The Dutch Jesuit Ward Biemans has written a significant book on abortion. Indeed, it is quite rare to find this kind of evenhanded, broadly researched study. Biemans’s focus is on Dutch and British abortion history and law, but the book has important insights for people outside of these communities—especially in the United States, where the (often self-reported) data are comparatively poor.
A word must be said about the steady fearlessness of Biemans in this work. Eschewing political rules that constrain most academic writing on this topic, he feels free to follow the data and arguments wherever they lead him. For example, he critically reviews the literature on the relationship between abortion and breast cancer—carefully expressing concern, when warranted, about studies that may suffer from underreporting or reporting bias.
Perhaps the most powerful pro-choice argument rests on the claim that restrictions on abortion do not actually stop abortion from happening—they only make said abortions safer. Biemans devastates the foundations of this argument by invoking multiple studies to show the number of abortions in the United Kingdom and Netherlands increased dramatically after legalization.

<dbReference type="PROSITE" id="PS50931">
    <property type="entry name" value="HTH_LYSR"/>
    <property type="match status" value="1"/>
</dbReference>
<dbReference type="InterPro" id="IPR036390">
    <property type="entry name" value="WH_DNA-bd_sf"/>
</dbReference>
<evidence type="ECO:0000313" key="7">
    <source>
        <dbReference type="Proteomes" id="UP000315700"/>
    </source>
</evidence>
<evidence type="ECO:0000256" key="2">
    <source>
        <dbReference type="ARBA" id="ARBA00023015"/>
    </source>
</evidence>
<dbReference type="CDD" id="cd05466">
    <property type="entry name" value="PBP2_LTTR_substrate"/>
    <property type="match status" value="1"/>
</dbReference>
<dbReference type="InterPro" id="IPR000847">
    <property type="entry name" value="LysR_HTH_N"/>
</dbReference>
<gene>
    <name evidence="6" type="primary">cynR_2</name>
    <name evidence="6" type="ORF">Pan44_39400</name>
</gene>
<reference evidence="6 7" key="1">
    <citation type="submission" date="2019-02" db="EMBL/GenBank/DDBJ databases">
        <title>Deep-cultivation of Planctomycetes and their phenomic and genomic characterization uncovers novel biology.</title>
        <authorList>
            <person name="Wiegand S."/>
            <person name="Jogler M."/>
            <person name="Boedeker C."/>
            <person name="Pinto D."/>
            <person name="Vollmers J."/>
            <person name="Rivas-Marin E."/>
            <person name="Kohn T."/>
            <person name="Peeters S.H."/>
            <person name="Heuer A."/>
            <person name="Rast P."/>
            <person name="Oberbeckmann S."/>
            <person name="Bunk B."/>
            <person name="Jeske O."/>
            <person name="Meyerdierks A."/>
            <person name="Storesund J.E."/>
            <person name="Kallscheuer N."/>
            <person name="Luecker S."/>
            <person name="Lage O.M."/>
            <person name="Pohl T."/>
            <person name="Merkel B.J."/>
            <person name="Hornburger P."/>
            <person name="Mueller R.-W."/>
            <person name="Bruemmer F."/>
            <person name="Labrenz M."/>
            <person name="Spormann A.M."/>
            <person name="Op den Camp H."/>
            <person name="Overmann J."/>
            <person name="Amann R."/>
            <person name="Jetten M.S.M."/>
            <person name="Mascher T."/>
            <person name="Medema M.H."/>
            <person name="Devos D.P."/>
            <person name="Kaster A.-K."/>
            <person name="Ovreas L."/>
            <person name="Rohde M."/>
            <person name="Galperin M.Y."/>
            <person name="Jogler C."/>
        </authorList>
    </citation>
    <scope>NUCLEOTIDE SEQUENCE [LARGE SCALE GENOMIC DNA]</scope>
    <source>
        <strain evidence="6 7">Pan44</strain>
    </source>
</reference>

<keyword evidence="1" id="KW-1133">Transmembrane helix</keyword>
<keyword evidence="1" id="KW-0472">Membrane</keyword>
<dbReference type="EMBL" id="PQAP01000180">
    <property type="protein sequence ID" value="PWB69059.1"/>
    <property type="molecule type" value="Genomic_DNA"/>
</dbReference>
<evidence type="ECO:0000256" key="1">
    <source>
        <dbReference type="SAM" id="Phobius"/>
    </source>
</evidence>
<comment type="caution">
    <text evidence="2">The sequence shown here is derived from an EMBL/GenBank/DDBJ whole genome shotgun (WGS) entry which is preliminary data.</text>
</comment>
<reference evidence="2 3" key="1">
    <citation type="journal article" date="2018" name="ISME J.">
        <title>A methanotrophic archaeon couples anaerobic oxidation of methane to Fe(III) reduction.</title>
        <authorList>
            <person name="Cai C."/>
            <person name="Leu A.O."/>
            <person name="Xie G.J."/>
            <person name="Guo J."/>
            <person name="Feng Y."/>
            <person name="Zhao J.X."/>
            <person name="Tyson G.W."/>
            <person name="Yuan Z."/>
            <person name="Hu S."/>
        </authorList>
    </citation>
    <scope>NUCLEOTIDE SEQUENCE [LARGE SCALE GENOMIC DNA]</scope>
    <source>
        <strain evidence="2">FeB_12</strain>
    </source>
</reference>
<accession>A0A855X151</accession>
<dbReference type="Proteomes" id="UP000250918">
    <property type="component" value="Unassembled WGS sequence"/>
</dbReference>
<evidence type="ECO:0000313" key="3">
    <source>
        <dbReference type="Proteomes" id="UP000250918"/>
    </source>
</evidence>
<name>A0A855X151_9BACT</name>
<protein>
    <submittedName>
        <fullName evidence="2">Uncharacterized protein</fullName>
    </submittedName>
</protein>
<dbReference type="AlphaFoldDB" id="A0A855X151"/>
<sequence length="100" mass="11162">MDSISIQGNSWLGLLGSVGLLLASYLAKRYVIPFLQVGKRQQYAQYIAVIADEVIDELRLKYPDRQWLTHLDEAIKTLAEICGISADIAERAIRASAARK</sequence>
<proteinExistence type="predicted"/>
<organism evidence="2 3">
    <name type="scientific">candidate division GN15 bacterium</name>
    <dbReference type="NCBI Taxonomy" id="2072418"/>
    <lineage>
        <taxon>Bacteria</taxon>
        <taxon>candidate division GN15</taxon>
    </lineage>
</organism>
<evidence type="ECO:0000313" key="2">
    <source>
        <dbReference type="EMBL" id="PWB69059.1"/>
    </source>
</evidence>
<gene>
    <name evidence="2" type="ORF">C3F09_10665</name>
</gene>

Even if the United States had European-style social welfare and access to contraception, there would still be about 700,000 abortions each year.
Even if the United States had European-style social welfare and access to contraception, there would still be about 700,000 abortions each year. Financial reasons are significant factors leading to abortion, but Biemans’s research in the Netherlands demonstrates “relationship conflicts” are at least as important. He notes lack of moral formation in the culture and lack of counseling in the event of a difficult pregnancy. Sex education refuses to focus on the possibility, responsibility and even beauty of parenthood as a result of sexual activity. This while women are rarely counseled on abortion alternatives, and men are generally absent from the scenario altogether.
Biemans’s final conclusion that mothers and fathers ought to have mandated counseling before terminating pregnancy is a good reminder for those who focus on reducing the demand for abortion. While financial injustice plays a role, the formation of a virtuous people is the sine qua non of reducing abortion society wide.